This article is part of an Essential Guide, our editor-selected collection of our best articles, videos and other content on this topic. Explore more in this guide:
3. - Transforming WLAN: What you need to know tomorrow: Read more in this section
- Benefits of WLAN as the primary access network
- WPS attack precautions: Avoid unauthorized WLAN access
- Optimizing network performance for WLAN applications
Explore other sections in this guide:
- 1. - Maximizing the mobile workforce
- 2. - Measuring your WLAN: What you need to know today
- 4. - WLAN definitions
In the first two parts of this series on WLAN performance optimization, wireless expert Lisa Phifer explains the use of Wireless Intrusion Prevention Systems (WIPS) and the need to proactively troubleshoot WLANs. In this final portion of the series, we look at tools that take applications into account when measuring WLAN performance.
Many WLAN managers focus on fixing problems and avoiding security breaches, but WLAN performance optimization falls somewhere further down on the to-do list. Not only is this practice shortsighted, overlooking optimization is a recipe for disaster. Sub-par performance may be tolerable when each AP supports a dozen users surfing the Web, but as APs near capacity and applications grow more demanding, bandwidth hogs and bottlenecks become hard to ignore.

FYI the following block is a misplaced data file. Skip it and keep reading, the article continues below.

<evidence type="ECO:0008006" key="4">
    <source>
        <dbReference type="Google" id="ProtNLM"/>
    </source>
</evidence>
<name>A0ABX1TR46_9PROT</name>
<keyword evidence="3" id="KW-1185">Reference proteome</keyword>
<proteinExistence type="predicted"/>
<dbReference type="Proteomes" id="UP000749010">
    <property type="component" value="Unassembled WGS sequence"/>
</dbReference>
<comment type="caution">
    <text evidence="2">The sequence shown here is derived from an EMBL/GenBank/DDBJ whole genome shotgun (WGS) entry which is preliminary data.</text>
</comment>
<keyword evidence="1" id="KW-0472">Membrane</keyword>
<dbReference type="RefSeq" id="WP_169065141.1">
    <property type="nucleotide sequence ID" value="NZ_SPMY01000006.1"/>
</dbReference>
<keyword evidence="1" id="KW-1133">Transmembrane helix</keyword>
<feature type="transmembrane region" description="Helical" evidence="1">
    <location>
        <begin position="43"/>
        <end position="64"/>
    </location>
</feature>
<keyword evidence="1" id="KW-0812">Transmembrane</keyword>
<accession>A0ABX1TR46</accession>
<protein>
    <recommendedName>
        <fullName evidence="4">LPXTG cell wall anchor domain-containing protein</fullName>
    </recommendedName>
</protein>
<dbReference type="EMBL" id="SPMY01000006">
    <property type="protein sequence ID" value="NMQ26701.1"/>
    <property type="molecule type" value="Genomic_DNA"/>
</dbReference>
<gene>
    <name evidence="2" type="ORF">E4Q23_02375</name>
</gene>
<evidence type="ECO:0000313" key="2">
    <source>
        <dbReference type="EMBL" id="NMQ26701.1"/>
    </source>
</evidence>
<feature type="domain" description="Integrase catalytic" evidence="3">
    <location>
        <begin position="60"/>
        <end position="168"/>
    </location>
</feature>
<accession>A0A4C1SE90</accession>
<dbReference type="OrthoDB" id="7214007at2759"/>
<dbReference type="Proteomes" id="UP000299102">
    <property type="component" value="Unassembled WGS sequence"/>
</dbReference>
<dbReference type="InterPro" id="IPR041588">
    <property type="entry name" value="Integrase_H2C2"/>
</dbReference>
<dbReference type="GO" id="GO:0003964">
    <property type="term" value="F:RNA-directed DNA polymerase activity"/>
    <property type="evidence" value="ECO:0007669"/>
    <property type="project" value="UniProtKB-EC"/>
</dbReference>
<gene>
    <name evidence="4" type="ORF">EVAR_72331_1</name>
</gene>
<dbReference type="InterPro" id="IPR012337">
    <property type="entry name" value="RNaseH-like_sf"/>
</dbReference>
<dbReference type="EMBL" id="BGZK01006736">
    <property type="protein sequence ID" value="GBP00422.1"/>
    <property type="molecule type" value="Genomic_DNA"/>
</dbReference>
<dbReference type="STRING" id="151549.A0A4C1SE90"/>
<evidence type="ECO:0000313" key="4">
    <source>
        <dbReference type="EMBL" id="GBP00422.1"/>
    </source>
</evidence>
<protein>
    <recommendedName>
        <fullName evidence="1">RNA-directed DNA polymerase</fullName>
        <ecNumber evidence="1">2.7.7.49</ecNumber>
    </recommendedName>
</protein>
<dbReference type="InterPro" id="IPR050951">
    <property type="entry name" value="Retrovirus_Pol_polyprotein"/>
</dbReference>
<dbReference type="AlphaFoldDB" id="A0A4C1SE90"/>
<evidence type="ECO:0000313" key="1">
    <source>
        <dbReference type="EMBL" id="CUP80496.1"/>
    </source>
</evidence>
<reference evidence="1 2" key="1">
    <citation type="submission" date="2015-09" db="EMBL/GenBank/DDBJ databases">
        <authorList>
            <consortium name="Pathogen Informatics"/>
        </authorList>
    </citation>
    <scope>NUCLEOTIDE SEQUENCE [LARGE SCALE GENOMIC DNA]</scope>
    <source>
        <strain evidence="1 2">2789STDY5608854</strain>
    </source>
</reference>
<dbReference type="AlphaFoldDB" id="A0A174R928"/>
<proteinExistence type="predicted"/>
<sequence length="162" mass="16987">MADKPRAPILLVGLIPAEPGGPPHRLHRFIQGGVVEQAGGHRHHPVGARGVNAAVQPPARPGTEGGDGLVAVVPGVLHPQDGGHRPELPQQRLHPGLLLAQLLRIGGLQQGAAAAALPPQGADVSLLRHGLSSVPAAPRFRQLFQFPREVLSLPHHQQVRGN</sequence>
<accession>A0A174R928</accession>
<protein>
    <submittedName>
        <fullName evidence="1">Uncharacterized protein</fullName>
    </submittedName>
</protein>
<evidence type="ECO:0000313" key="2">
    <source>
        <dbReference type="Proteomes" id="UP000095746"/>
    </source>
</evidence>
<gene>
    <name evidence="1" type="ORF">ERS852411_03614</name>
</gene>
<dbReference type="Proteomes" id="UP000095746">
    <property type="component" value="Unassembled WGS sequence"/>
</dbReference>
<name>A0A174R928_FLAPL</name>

To address WLAN performance optimization, network managers and admins should use new WLAN measurement and testing tools that examine network performance in relation to the type of applications running on the network. Seeking those tools could force network admins to look beyond their current vendors and testing methods to more innovative offerings. While these tools may be costly, they are likely to pay for themselves many times over.
Why the need for better WLAN performance testing and network design?
Early WLANs were often designed by rough rules of thumb, using circles of coverage per AP, where radius represents minimum signal strength. Site surveys were then used to plot actual signal strength, measured by passive (scan) or active (associated) methods. Tools used to conduct surveys were manual and labor-intensive; for example, one method required a tester to walk a site twice to gather passive and active measurements.